Friday, January 18, 2013

If EMRs Were Research, Would They Pass IRB Muster?

Imagine for a moment that you were a principal investigator who wanted to study your independently-developed electronic medical record system for clinical use.  You have spent billions developing your system, housed it in a high-security fortress with its own power grid, power backup-system, multiple fiber-optic T3 lines that dovetail with large communications contractors. Your experimental system is outfitted with the latest and greatest software innovations to chart patient encounters, transmit lab data and post results, interact with other vendor software manufacturers, and bill patients for procedures performed while collecting huge volumes of patient data in data repositories.  You want to prove the EMRs ability to safely care for patients, lower health care costs, and prevent errors.  Your hypothesis is that your EMR system does all of these things.

But to gain approval for your study, you must bring it before an Investigational Review Board (IRB) for approval before you can begin your research project.  For those unfamiliar, an IRB is a committee that has been formally designated to approve, monitor, and review biomedical and behavioral research involving humans. They often conduct some form of risk-benefit analysis in an attempt to determine whether or not research should be done. The number one priority of IRBs is to protect human subjects from physical or psychological harm. In the United States, the Food and Drug Administration (FDA) and Department of Health and Human Services (specifically Office for Human Research Protections) regulations have empowered IRBs to approve, require modifications in planned research prior to approval, or disapprove research. IRBs are responsible for critical oversight functions for research conducted on human subjects that are 'scientific', 'ethical', and 'regulatory'.

Interestingly, billions and billions of dollars ride on your study being shown true. You are convinced, I mean convinced, that your EMR will do all the beneficial things your hypothesize with little to no downside. After all, you have strong political and financial backers that agree with you.  You have deployed your experimental system to over 40% of the entire US population in preparation for your study. It's time to start, you say.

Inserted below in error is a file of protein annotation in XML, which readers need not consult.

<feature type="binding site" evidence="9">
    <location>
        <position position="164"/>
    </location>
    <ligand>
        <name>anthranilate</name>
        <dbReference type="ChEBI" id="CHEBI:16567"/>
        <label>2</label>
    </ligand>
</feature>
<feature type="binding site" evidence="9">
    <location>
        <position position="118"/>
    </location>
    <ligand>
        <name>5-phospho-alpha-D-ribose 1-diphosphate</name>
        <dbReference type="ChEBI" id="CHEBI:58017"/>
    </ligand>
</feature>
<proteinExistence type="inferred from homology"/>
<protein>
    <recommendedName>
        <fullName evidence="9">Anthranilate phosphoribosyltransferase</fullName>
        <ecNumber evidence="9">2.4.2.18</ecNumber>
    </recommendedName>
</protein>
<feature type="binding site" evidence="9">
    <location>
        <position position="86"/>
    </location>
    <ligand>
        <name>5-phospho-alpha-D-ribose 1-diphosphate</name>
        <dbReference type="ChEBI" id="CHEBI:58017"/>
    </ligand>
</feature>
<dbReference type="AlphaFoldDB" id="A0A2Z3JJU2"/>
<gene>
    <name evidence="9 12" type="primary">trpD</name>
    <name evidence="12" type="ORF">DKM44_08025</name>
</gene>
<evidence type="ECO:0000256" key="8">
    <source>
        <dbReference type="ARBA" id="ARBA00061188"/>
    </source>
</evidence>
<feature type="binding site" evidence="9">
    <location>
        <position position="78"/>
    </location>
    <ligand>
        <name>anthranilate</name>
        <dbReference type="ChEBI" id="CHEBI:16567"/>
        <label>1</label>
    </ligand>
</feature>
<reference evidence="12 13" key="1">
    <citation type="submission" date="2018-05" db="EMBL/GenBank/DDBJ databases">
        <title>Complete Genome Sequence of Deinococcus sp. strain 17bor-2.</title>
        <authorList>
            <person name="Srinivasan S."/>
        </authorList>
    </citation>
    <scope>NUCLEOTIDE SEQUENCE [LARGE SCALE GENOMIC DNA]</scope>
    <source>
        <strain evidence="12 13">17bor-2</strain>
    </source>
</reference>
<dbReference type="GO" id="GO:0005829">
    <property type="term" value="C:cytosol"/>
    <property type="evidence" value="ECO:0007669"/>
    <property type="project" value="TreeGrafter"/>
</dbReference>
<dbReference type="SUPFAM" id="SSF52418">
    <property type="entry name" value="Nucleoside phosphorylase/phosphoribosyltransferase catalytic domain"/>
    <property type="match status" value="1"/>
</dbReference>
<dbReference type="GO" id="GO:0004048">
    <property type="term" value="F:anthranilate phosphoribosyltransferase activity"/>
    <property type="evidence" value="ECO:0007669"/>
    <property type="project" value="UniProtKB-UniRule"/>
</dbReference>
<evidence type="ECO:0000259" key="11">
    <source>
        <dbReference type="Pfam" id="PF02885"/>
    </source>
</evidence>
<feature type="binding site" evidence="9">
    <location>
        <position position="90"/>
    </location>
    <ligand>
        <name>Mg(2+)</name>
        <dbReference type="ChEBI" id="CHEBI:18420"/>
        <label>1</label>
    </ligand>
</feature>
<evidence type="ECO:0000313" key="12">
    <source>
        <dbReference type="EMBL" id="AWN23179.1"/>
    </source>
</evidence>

I wonder, if the readers of this blog were members of the IRB and this study was presented to you, what safeguards would you insist upon to protect patients?  Would the study, as proposed, pass muster?


1 comment:

Jay said...


Your post has more layers than a Vidalia onion, and makes me feel like I'm answering an essay in a graduate public health course. Let me take a crack at the parts that resonate with me.

In order to conduct a human study, you will need to seek IRB review and approval. It is the IRB's job to protect the subjects in the trial. Protection of the human subjects of the trial is governed by the principles of the Declaration of Helsinki. Among the most basic of principles governing this process is informed consent.

Let's translate that to your electronic medical records study. How might you achieve informed consent? With a closed proprietary EMR system this might be difficult. Your large vendor may not wish to make their information about their system public (to maintain competitive advantage among other possible reasons). Perhaps there aren't publicly available details about the user interface and processes involved in their system. Perhaps they are a private company without shareholders to answer to. Perhaps they are not regulated by the FDA or other governing bodies. Without all of this information, how could you, the doctor, properly inform your patient of the risks and benefits of your study?

According to Fred Trotter in Hacking Healthcare ( there are "clauses in most agreements between proprietary EHR vendors and their customers, stipulating that the customer cannot discuss or criticize the product publicly, or even say how much they paid for it." These restrictions would seem to inhibit the scrutiny needed to properly achieve informed consent.

I dunno, Wes. I'm thinking you're gonna have a hard time getting this study approved. I wish you luck, though.